It’s hard to know if @nursekala’s viral TikTok video will be relevant in 245 years, but Paine’s book is full of advice that’s still applicable today. He wrote about King George and the monarchy, but he also set down some big ideas about equality, democracy, and the importance of working together, both as a country and throughout the world. Right now, these sentiments seem more important than ever. This is a tough moment for America. We’re facing political divisions, a pandemic, and other challenges, but Paine reminds us that we have always had obstacles to overcome. Here at Kevin Patrick Law, one of our favorite quotes from “Common Sense” is, “The intimacy which is contracted in infancy, and the friendship which is formed in misfortune, are of all others the most lasting and unalterable.” It’s a great reminder that we often emerge from trials by fire stronger and closer. We see this all

the time in our office, where our clients who’ve gone through tough times become our friends after we fight for them in court. Our hope for 2021 is that our country comes out of these fires united, and our clients continue to overcome their challenges with our help. If you know someone who needs a lawyer in their corner for a car accident case or a day care or nursing home incident, send them our way for a “Common Sense” defense.

The First Dog to Win a Nobel Peace Prize

Just this past October, the Nobel Peace Prize was awarded to what can only be one described as one the world’s goodest boys — a dog named Foxtrot, known also to his Instagram followers (of which there are nearly 7,000) as humanitarian_pup. While Foxtrot wasn’t responsible for improvements to auction theory (like Paul Milgrom and Robert Wilson, who won the Nobel Prize for economics) or for a standout career in writing poetry (like Louise Glück, who won the Nobel Prize for literature), this incredible canine shared the Nobel Peace Prize with the World Food Programme (WFP) for their work in combating world hunger. As the organization’s official mascot, Foxtrot shared in the win with the thousands of other WFP workers worldwide. Foxtrot lives in Bangladesh (one of the most densely populated countries in the world) at a WFP outpost that works to supply one of the world’s largest refugee camps. According to an NPR article that spotlighted Foxtrot and the efforts made by his WFP humans, they worked not only to get food to refugees but also to flatten hillsides to make room for shelters for Rohingya refugees fleeing Myanmar.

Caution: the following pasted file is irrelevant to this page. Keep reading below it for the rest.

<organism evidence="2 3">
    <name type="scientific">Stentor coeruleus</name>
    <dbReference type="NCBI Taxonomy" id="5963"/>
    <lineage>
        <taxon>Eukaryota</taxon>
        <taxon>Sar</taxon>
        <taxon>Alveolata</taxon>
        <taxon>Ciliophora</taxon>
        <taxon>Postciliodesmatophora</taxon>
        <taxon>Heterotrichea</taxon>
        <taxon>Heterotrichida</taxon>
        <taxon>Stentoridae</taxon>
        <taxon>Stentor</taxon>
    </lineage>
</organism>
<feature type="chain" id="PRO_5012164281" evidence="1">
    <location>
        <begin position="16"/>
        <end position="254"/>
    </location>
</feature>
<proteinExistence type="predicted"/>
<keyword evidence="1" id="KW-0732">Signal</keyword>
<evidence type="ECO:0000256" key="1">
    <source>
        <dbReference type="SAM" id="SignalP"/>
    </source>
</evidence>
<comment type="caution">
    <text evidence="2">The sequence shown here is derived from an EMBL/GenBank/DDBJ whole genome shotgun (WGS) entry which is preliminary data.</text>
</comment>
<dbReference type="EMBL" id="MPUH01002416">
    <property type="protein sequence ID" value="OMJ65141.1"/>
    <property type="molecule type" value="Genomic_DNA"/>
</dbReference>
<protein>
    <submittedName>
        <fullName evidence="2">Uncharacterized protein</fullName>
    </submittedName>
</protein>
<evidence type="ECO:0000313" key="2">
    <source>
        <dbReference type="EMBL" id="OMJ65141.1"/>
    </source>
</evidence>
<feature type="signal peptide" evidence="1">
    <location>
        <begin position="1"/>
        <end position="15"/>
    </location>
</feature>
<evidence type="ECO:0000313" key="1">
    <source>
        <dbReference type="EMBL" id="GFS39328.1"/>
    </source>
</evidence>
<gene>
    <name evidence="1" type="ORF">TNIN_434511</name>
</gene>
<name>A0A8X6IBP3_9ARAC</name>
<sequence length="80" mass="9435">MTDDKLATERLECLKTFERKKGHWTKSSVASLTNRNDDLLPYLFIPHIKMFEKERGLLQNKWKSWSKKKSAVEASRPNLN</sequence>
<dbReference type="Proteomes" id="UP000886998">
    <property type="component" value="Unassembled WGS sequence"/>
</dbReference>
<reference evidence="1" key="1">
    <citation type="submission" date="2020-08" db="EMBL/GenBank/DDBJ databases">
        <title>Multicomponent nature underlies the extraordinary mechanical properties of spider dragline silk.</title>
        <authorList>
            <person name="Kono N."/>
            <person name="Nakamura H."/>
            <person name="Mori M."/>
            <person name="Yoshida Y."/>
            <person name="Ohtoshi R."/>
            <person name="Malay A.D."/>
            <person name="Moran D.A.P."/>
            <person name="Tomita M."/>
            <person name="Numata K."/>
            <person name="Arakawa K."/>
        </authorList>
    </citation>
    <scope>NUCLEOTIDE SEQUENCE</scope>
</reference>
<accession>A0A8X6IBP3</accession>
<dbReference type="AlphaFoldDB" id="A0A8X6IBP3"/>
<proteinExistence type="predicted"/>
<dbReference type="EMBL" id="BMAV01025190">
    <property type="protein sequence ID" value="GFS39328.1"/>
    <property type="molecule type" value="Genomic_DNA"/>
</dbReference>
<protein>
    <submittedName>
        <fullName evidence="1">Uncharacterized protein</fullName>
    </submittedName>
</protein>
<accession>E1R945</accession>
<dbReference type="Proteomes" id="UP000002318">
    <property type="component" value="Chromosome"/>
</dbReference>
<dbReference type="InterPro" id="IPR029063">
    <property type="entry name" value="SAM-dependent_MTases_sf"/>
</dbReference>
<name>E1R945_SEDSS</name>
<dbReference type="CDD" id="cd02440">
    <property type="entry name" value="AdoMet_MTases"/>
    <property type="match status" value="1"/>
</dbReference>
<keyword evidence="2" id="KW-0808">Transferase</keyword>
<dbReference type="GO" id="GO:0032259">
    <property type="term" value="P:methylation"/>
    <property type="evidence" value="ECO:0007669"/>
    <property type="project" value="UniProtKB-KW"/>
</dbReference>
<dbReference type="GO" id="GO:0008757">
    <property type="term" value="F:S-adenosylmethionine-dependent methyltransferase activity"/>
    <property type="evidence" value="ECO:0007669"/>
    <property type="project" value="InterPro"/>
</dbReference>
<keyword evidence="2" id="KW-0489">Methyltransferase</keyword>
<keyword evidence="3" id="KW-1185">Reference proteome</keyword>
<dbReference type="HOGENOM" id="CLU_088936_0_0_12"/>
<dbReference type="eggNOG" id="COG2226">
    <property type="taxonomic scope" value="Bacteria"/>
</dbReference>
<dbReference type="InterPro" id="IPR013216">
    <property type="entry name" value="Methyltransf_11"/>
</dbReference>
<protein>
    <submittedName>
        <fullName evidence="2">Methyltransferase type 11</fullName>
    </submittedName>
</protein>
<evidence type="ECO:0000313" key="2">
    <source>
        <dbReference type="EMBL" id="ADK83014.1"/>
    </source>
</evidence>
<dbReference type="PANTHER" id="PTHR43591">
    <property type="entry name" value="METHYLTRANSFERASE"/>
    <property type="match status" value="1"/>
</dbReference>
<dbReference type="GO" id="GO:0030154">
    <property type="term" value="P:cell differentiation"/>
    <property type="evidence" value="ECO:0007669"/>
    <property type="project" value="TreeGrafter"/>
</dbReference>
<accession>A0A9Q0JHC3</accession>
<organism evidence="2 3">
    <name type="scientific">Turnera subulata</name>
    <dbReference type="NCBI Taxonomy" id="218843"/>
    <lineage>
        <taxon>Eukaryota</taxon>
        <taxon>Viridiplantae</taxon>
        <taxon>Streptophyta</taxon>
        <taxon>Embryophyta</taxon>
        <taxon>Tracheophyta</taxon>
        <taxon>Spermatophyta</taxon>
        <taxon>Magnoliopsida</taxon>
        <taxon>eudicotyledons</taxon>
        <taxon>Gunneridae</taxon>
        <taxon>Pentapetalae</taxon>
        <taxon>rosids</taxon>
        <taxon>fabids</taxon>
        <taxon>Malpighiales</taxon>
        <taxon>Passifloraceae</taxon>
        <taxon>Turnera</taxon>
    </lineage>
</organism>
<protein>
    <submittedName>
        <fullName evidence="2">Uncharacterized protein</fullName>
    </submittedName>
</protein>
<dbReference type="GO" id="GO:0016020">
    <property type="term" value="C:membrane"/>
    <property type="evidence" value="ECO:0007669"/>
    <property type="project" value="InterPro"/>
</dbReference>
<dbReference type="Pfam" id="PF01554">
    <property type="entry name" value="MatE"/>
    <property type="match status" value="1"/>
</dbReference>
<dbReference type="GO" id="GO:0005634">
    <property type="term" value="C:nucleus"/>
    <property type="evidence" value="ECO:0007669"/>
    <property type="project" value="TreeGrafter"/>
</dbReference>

Foxtrot himself became part of the effort to combat world hunger during a WFP beach cleanup in his home country.

Workers found him as a 4-week-old pup, and after failing to locate his owners, took him in as one of their own. For the past two years, Foxtrot has helped however he can to further the WFP’s efforts to end hunger in Bangladesh. This usually includes accompanying his humans

while they work, wearing an adorable custom-made WFP cape, and taking to Instagram to raise awareness about how anyone can join in the WFP’s mission.

After learning that he and his humans had won the Nobel Peace Prize, Foxtrot didn’t waste the opportunity to share his excitement with his followers. “Woweee,” the pup said. “I … think it would be even more amazing if we didn’t need any peace prizes because peace was the status quo in our world.” If Foxtrot and his humans keep up the good work that won them the Nobel Peace Prize, it seems like that status quo could be within reach.

You can always reach Kevin directly at 404.566.8964 or (If you ever need it, his cell phone is 404.409.3160.)

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Ready to Warm Up With a Hot Cup of Tea? These Atlanta Tea Shops Are Waiting for You

January is National Hot Tea month, and we’re ready to celebrate! Georgia might be famous for its iced tea, but when it gets chilly outside, nothing beats a steaming mug of English breakfast or Earl Gray. If you agree, here are three of our favorite tea houses in Atlanta to stop by for a cuppa. DR. BOMBAY’S UNDERWATER TEA PARTY (DRBOMBAYS.COM) This outpost in Chandler Park is what teahouse dreams are made of. Its website lists its services as, “high tea, coffee, books, pastries, desserts, ice cream, sandwiches, and Wi-Fi,” and really, what more do you need? Though the cozy atmosphere and vintage furniture inside are off-limits right now because of COVID-19, you can order a cup of tea from the walk-up “Warm Scone Window” Thursday–Sunday, 9 a.m. to 1 p.m. JUST ADD HONEY TEA COMPANY (JUSTADDHONEY.NET) Loose leaf tea reigns supreme here, and tea lovers can get their shopping done and grab a cup to sip all in one place.